Janice Tibbetts, Canwest News Servic · Thursday, Feb. 4, 2010
OTTAWA — The Canadian government could be on the hook for a multimillion-dollar payout to Omar Khadr, after the Supreme Court of Canada appears to have strengthened his hand in a long-standing civil lawsuit by declaring his charter rights were violated.
The Guantanamo Bay detainee, in a damages suit launched six years ago, has recently bumped up his claim to $10-million from $100,000, court documents show.
The federal Justice Department acknowledges in separate court records that Khadr’s maltreatment by a Canadian official, who questioned him in Cuba while knowing he had been softened up through sleep deprivation, could play a role in the outcome of the lawsuit.
“It may be a relevant factor in those proceedings,”federal lawyers wrote in a brief to the Supreme Court as it considered whether to order the government to seek repatriation.
The civil suit is still “many years away from resolution,” cautioned Khadr’s lawyer, Nathan Whitling.
“That action is still out there but they’re not about to write us a cheque for it,”said Mr. Whitling, who asserted that the Supreme Court declaration that Mr. Khadr’s charter rights have been violated should bolster his case.
The Federal Court gave Mr. Khadr permission last spring to increase the amount of his claim following revelations a Foreign Affairs official knew Khadr had been subjected to a “frequent flyer” sleep-deprivation program to make him less resistant to questioning.
The Supreme Court, in a ruling last week that refused to order a repatriation request, found nonetheless Canadian officials violated Khadr’s constitutional rights by passing along the fruit of their interviews with him in 2003 and 2004 to American officials, presumably to be used in building a case against him.
Foreign Affairs Minister Lawrence Cannon, in confirming this week that the government will not seek Khadr’s repatriation, said Justice Minister Rob Nicholson is working on other options to rectify the government’s charter violation.
Mr. Nicholson’s office did not respond to a request for comment.
NDP justice critic Joe Comartin said a cash payout should be on the table, along with a commitment from Canadian officials to ask the U.S. for assurances that the ill-gotten information obtained from Khadr will not be used against him.
“The thing they should do is (give him) a whole chunk of money, much as they had to (with) Maher Arar, because there is nobody who believes Omar Khadr has any chance of being acquitted in a military tribunal and he will probably be sentenced to a lengthy period of time in prison in the U.S.,” he said.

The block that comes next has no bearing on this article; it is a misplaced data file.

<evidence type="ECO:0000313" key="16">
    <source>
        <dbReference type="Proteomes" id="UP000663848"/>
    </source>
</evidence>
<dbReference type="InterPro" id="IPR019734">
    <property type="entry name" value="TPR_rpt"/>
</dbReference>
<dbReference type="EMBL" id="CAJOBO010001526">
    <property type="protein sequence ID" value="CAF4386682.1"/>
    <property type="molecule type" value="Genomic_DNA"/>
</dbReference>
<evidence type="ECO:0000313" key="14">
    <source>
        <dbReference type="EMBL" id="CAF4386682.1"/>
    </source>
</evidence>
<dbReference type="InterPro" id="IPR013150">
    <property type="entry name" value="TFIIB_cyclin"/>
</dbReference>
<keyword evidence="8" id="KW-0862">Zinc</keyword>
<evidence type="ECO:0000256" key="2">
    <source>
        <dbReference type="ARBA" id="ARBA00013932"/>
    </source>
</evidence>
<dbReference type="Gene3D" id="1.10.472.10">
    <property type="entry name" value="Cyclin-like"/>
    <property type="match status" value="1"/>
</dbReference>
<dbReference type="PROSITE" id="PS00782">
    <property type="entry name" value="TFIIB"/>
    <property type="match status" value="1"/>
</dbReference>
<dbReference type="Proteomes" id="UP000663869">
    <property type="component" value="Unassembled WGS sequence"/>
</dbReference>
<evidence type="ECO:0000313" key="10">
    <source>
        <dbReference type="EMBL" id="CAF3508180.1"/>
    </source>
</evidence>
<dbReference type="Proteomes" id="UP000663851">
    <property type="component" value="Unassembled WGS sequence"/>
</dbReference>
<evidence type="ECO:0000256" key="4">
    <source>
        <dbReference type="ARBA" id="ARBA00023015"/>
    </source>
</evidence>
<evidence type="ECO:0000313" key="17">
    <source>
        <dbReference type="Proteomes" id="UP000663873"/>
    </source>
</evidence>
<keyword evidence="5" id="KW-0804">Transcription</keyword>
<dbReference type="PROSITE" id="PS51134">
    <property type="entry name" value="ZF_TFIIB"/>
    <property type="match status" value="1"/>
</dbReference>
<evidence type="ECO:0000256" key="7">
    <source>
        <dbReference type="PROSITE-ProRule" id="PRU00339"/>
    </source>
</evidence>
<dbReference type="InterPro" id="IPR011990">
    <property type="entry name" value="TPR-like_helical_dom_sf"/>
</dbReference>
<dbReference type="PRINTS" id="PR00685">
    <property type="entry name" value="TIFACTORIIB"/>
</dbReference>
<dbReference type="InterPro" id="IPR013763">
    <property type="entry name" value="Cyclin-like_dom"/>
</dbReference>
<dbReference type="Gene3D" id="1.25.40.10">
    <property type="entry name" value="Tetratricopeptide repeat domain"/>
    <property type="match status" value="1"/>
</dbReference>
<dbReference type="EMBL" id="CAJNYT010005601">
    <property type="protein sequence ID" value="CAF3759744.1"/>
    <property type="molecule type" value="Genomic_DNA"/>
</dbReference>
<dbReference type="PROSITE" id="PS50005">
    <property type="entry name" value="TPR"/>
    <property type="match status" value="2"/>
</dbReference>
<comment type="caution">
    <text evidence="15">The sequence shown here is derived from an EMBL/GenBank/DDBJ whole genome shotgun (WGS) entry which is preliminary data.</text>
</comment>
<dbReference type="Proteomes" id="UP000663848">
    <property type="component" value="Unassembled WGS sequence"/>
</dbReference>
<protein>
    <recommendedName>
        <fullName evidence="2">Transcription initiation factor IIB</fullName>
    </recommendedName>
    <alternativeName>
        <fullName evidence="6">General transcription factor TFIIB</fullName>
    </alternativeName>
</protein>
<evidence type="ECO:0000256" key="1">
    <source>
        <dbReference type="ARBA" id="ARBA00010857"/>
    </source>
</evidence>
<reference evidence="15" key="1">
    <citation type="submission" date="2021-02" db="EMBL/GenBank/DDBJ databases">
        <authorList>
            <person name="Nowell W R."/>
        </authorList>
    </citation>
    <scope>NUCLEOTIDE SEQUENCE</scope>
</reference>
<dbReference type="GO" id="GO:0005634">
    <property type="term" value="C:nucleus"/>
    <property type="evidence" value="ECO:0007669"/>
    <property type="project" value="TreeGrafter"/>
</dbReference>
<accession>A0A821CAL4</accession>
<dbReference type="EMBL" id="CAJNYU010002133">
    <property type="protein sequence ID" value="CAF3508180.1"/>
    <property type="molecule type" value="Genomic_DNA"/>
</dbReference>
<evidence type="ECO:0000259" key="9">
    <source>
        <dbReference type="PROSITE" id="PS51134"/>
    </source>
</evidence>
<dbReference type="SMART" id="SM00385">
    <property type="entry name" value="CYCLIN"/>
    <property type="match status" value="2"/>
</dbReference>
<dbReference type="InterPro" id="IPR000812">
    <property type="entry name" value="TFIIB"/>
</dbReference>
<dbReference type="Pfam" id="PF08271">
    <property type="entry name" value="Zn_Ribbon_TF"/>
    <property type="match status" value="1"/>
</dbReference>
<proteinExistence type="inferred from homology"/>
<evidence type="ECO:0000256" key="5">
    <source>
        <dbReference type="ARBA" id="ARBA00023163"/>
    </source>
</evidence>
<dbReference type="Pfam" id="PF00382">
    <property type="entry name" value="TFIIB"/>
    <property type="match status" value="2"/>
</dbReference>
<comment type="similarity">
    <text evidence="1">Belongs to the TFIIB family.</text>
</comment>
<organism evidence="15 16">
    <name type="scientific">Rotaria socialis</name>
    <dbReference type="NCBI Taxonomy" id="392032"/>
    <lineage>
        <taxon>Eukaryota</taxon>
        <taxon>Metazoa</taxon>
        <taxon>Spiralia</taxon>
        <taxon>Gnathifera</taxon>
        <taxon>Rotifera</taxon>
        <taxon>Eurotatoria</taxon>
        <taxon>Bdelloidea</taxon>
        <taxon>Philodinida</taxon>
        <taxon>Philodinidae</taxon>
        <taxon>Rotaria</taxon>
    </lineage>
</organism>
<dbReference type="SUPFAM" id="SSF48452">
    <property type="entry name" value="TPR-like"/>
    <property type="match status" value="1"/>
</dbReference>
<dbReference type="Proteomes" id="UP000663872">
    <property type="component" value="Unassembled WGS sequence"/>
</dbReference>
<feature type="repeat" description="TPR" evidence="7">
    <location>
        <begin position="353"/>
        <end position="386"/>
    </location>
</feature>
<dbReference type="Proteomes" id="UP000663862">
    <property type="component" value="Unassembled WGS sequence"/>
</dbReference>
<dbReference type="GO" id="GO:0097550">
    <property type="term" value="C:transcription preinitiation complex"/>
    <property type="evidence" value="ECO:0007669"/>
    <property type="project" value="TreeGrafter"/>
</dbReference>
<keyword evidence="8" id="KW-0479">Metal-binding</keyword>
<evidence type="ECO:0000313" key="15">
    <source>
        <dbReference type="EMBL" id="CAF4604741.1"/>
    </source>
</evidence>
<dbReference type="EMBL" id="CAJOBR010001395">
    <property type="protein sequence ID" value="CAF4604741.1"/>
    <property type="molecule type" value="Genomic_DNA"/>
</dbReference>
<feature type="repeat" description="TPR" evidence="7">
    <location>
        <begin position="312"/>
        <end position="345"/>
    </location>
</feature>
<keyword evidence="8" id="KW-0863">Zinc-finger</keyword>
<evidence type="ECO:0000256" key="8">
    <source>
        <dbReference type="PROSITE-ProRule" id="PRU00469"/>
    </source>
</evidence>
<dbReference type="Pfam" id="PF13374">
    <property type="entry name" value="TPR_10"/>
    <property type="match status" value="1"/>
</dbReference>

“They could compensate him for all those years that he is going to lose.”
Khadr, who was born in Toronto, was 15 years old when he was captured by U.S. forces in Afghanistan in July 2002 and sent to the U.S. military unit at Guantanamo Bay, Cuba.
He is accused of murder as a war crime for allegedly throwing a grenade that killed a U.S. army medic. His military trial is scheduled for July.
The $10-million sought by Khadr is the same amount that the government paid Mr. Arar to compensate him for Canadian authorities passing along faulty intelligence to the U.S., which a judicial inquiry found was likely responsible for his arrest during a stopover at a New York airport, resulting in deportation to a Syrian jail for one year.
In awarding Arar compensation, Prime Minister Stephen Harper conceded it was in the ballpark of the amount they would have likely had to pay out in a civil lawsuit.
Cheryl Milne, a constitutional law expert and child advocate, agreed the Supreme Court declaration will strengthen Khadr’s civil suit.
“There is certainly potential . . . but it is hard to imagine how money is going to make it better while he’s still there at Guantanamo,” said Milne, executive director of the David Asper Centre for Constitutional Rights at University of Toronto.
The two sides in the lawsuit were scheduled to meet last month with Federal Court Justice Richard Mosley, who is overseeing the case, but they postponed after learning the Supreme Court was about to hand down its repatriation ruling.
Khadr’s lawyers, in a revised statement of claim filed in Federal Court, alleges he has been tortured through use of sleep deprivation, deprived of his charter rights and legal rights under international law, and faces a military commission that has the authority to impose the death penalty.
The government counters in a written rebuttal that it “denies that the plaintiff has suffered any loss or damage as a result of any Canadian officials, as alleged, or at all.”